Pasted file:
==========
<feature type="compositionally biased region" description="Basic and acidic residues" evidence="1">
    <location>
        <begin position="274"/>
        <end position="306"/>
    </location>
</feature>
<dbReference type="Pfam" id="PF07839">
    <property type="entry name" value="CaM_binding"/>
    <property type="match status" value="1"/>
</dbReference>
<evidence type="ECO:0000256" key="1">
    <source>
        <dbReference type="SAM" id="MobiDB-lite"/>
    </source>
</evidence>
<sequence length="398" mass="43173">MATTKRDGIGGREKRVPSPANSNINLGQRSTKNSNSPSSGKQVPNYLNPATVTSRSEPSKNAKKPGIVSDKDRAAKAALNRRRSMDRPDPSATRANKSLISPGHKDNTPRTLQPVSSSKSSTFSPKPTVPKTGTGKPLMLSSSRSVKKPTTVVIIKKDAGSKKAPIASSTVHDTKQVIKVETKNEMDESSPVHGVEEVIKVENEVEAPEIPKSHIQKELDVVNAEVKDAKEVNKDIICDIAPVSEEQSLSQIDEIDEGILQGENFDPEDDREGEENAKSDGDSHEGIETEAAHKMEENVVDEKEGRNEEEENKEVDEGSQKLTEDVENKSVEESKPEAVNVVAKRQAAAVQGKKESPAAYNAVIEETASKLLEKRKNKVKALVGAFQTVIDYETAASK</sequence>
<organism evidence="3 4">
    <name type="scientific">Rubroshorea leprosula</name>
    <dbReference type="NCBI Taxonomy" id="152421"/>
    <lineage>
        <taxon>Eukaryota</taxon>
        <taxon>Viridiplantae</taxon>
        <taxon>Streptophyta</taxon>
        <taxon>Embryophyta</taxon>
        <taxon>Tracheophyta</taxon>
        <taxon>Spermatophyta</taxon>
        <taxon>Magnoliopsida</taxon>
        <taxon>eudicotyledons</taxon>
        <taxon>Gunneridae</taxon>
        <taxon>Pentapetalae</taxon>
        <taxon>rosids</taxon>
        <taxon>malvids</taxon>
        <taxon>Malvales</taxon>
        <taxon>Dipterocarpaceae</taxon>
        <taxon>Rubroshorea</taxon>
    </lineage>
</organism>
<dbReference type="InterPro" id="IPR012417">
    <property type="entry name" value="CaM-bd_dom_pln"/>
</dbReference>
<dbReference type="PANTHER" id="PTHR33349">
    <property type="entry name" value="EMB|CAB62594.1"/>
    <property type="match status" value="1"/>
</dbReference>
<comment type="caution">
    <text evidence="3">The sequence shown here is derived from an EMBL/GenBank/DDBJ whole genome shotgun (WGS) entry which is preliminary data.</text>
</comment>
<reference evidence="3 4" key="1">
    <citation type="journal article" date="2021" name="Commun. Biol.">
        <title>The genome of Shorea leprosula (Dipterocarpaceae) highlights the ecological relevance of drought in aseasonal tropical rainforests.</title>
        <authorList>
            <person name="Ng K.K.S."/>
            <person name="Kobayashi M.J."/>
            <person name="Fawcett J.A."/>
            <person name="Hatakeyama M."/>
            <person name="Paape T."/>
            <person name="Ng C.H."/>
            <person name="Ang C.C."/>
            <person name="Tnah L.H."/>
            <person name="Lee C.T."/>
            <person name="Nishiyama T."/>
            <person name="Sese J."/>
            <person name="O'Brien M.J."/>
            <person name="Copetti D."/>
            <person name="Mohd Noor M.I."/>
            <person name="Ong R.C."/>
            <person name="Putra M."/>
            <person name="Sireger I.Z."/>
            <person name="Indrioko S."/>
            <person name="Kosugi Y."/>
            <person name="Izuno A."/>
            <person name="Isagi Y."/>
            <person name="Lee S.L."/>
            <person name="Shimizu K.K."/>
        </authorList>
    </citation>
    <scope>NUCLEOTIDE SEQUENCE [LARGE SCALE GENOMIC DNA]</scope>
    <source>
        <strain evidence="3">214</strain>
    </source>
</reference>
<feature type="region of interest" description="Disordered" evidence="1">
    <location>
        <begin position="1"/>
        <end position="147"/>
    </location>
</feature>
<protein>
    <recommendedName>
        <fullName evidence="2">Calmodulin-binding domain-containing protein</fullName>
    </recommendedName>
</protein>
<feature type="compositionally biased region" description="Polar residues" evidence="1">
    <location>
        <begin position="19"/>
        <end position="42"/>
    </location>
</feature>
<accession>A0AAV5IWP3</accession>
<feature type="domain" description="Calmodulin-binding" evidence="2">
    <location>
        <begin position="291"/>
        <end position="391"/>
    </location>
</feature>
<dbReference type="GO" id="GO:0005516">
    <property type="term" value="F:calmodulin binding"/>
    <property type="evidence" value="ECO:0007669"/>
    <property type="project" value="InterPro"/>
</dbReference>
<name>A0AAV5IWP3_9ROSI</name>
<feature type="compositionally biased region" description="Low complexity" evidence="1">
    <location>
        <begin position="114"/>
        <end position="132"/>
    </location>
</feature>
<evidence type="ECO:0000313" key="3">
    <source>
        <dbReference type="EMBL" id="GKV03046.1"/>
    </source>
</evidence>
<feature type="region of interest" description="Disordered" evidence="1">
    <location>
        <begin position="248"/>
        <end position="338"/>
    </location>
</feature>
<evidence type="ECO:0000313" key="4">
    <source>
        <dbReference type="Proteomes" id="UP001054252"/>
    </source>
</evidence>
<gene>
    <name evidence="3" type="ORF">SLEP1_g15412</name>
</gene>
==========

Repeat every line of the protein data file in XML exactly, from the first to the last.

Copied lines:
<feature type="compositionally biased region" description="Basic and acidic residues" evidence="1">
    <location>
        <begin position="274"/>
        <end position="306"/>
    </location>
</feature>
<dbReference type="Pfam" id="PF07839">
    <property type="entry name" value="CaM_binding"/>
    <property type="match status" value="1"/>
</dbReference>
<evidence type="ECO:0000256" key="1">
    <source>
        <dbReference type="SAM" id="MobiDB-lite"/>
    </source>
</evidence>
<sequence length="398" mass="43173">MATTKRDGIGGREKRVPSPANSNINLGQRSTKNSNSPSSGKQVPNYLNPATVTSRSEPSKNAKKPGIVSDKDRAAKAALNRRRSMDRPDPSATRANKSLISPGHKDNTPRTLQPVSSSKSSTFSPKPTVPKTGTGKPLMLSSSRSVKKPTTVVIIKKDAGSKKAPIASSTVHDTKQVIKVETKNEMDESSPVHGVEEVIKVENEVEAPEIPKSHIQKELDVVNAEVKDAKEVNKDIICDIAPVSEEQSLSQIDEIDEGILQGENFDPEDDREGEENAKSDGDSHEGIETEAAHKMEENVVDEKEGRNEEEENKEVDEGSQKLTEDVENKSVEESKPEAVNVVAKRQAAAVQGKKESPAAYNAVIEETASKLLEKRKNKVKALVGAFQTVIDYETAASK</sequence>
<organism evidence="3 4">
    <name type="scientific">Rubroshorea leprosula</name>
    <dbReference type="NCBI Taxonomy" id="152421"/>
    <lineage>
        <taxon>Eukaryota</taxon>
        <taxon>Viridiplantae</taxon>
        <taxon>Streptophyta</taxon>
        <taxon>Embryophyta</taxon>
        <taxon>Tracheophyta</taxon>
        <taxon>Spermatophyta</taxon>
        <taxon>Magnoliopsida</taxon>
        <taxon>eudicotyledons</taxon>
        <taxon>Gunneridae</taxon>
        <taxon>Pentapetalae</taxon>
        <taxon>rosids</taxon>
        <taxon>malvids</taxon>
        <taxon>Malvales</taxon>
        <taxon>Dipterocarpaceae</taxon>
        <taxon>Rubroshorea</taxon>
    </lineage>
</organism>
<dbReference type="InterPro" id="IPR012417">
    <property type="entry name" value="CaM-bd_dom_pln"/>
</dbReference>
<dbReference type="PANTHER" id="PTHR33349">
    <property type="entry name" value="EMB|CAB62594.1"/>
    <property type="match status" value="1"/>
</dbReference>
<comment type="caution">
    <text evidence="3">The sequence shown here is derived from an EMBL/GenBank/DDBJ whole genome shotgun (WGS) entry which is preliminary data.</text>
</comment>
<reference evidence="3 4" key="1">
    <citation type="journal article" date="2021" name="Commun. Biol.">
        <title>The genome of Shorea leprosula (Dipterocarpaceae) highlights the ecological relevance of drought in aseasonal tropical rainforests.</title>
        <authorList>
            <person name="Ng K.K.S."/>
            <person name="Kobayashi M.J."/>
            <person name="Fawcett J.A."/>
            <person name="Hatakeyama M."/>
            <person name="Paape T."/>
            <person name="Ng C.H."/>
            <person name="Ang C.C."/>
            <person name="Tnah L.H."/>
            <person name="Lee C.T."/>
            <person name="Nishiyama T."/>
            <person name="Sese J."/>
            <person name="O'Brien M.J."/>
            <person name="Copetti D."/>
            <person name="Mohd Noor M.I."/>
            <person name="Ong R.C."/>
            <person name="Putra M."/>
            <person name="Sireger I.Z."/>
            <person name="Indrioko S."/>
            <person name="Kosugi Y."/>
            <person name="Izuno A."/>
            <person name="Isagi Y."/>
            <person name="Lee S.L."/>
            <person name="Shimizu K.K."/>
        </authorList>
    </citation>
    <scope>NUCLEOTIDE SEQUENCE [LARGE SCALE GENOMIC DNA]</scope>
    <source>
        <strain evidence="3">214</strain>
    </source>
</reference>
<feature type="region of interest" description="Disordered" evidence="1">
    <location>
        <begin position="1"/>
        <end position="147"/>
    </location>
</feature>
<protein>
    <recommendedName>
        <fullName evidence="2">Calmodulin-binding domain-containing protein</fullName>
    </recommendedName>
</protein>
<feature type="compositionally biased region" description="Polar residues" evidence="1">
    <location>
        <begin position="19"/>
        <end position="42"/>
    </location>
</feature>
<accession>A0AAV5IWP3</accession>
<feature type="domain" description="Calmodulin-binding" evidence="2">
    <location>
        <begin position="291"/>
        <end position="391"/>
    </location>
</feature>
<dbReference type="GO" id="GO:0005516">
    <property type="term" value="F:calmodulin binding"/>
    <property type="evidence" value="ECO:0007669"/>
    <property type="project" value="InterPro"/>
</dbReference>
<name>A0AAV5IWP3_9ROSI</name>
<feature type="compositionally biased region" description="Low complexity" evidence="1">
    <location>
        <begin position="114"/>
        <end position="132"/>
    </location>
</feature>
<evidence type="ECO:0000313" key="3">
    <source>
        <dbReference type="EMBL" id="GKV03046.1"/>
    </source>
</evidence>
<feature type="region of interest" description="Disordered" evidence="1">
    <location>
        <begin position="248"/>
        <end position="338"/>
    </location>
</feature>
<evidence type="ECO:0000313" key="4">
    <source>
        <dbReference type="Proteomes" id="UP001054252"/>
    </source>
</evidence>
<gene>
    <name evidence="3" type="ORF">SLEP1_g15412</name>
</gene>